An earlier version was posted at Pew Research Center-Fact Tank blog.
Americans’ attitudes toward an ideal marriage have changed dramatically over the past several decades. The share of the public that favors a marriage in which husband and wife both work and take care of the house and children is up from 48% in 1977 to 62% in 2010. During the same period, the share that prefers the model of the breadwinner husband and homemaker wife is down from 43% to 30%.
Young adults are often at the forefront of changing social norms. Adults younger than 30 are most likely to favor a dual-income marriage model (72%), over the breadwinner husband-homemaker wife model (22%). This is even more true for young women, who are more likely than young men to prefer dual-income marriage (78% vs. 67%). Young adults are also more positive about the impact on families of increasing numbers of women entering the workforce.
Given young adults’ strong preference for a dual-income marriage model and their positive attitudes about working women, we might expect that they would be more likely to embrace the dual-income model when they themselves are married.
However, it’s not the case. When we took a closer look at the most recent American Community Survey data, we found that 57% of young married couples (where the wife is younger than 30) are in a dual-income marriage, compared with 62% of couples in their 30s and 40s. These young couples also are more likely than older ones to include a breadwinner husband and homemaker wife (32% do).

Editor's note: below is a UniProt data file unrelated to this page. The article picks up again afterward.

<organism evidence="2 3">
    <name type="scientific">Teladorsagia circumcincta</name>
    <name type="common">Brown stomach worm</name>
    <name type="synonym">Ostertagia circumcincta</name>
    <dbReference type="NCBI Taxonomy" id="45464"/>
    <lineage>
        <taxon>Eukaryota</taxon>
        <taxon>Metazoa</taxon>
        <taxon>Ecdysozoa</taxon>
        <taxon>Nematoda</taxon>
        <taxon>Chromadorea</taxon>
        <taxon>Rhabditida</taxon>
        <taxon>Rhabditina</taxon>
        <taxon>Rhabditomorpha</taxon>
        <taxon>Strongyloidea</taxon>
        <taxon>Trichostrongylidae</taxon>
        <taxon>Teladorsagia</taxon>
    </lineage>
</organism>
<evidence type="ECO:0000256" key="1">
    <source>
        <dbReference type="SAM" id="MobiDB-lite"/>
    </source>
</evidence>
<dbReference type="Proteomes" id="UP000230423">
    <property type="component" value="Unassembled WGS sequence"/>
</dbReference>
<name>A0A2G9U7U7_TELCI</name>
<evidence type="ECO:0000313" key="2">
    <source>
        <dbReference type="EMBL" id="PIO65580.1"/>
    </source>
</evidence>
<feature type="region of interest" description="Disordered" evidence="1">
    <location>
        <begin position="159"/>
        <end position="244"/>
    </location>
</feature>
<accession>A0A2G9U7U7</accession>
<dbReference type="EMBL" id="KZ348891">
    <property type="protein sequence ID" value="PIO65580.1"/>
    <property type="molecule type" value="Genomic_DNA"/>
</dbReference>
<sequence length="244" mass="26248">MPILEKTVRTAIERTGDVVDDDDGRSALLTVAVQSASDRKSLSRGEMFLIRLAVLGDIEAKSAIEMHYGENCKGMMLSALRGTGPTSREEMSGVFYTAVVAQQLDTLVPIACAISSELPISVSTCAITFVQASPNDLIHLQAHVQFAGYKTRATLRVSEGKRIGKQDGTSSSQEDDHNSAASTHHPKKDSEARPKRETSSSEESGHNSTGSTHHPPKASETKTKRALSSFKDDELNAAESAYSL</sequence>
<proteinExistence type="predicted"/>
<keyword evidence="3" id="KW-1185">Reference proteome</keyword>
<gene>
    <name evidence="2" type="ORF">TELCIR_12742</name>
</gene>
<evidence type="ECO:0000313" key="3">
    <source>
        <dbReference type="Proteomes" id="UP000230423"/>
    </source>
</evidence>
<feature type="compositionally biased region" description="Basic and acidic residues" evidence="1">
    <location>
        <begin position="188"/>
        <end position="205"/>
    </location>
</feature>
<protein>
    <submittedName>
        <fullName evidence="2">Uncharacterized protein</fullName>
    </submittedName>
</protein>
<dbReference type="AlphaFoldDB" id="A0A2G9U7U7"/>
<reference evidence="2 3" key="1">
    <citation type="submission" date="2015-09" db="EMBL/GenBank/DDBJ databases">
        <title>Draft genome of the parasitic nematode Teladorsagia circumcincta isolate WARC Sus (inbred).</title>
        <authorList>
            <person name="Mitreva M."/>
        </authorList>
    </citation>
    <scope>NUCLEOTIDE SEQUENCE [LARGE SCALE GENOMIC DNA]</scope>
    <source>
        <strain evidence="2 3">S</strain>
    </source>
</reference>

Why is that? The answer appears to be related to the age of their children. More than half of young couples (57%) have children ages 5 or younger at home, compared with 30% of couples in their 30s and 40s. (Young couples in general are less likely than couples in their 30s and 40s to be parents.)
Younger children create greater time demands on their parents. According to our analysis of 2011 time diary data, overall, parents with children younger than 18 spend an average of 11 hours per week on childcare, but 15 hours per week when they have children younger than 6.
Cost of childcare is another factor. In big metro areas, good professional childcare can be expensive and it may make more economic sense to have one spouse staying at home full time than putting kids in daycare.
Even though many of today’s young couples don’t yet have the kind of egalitarian marriage they say they want, they’re closer to that ideal than their same-aged counterparts were a generation ago (in 1980). Back then, 51% of married couples under the age of 30 had dual incomes, compared with 57% now.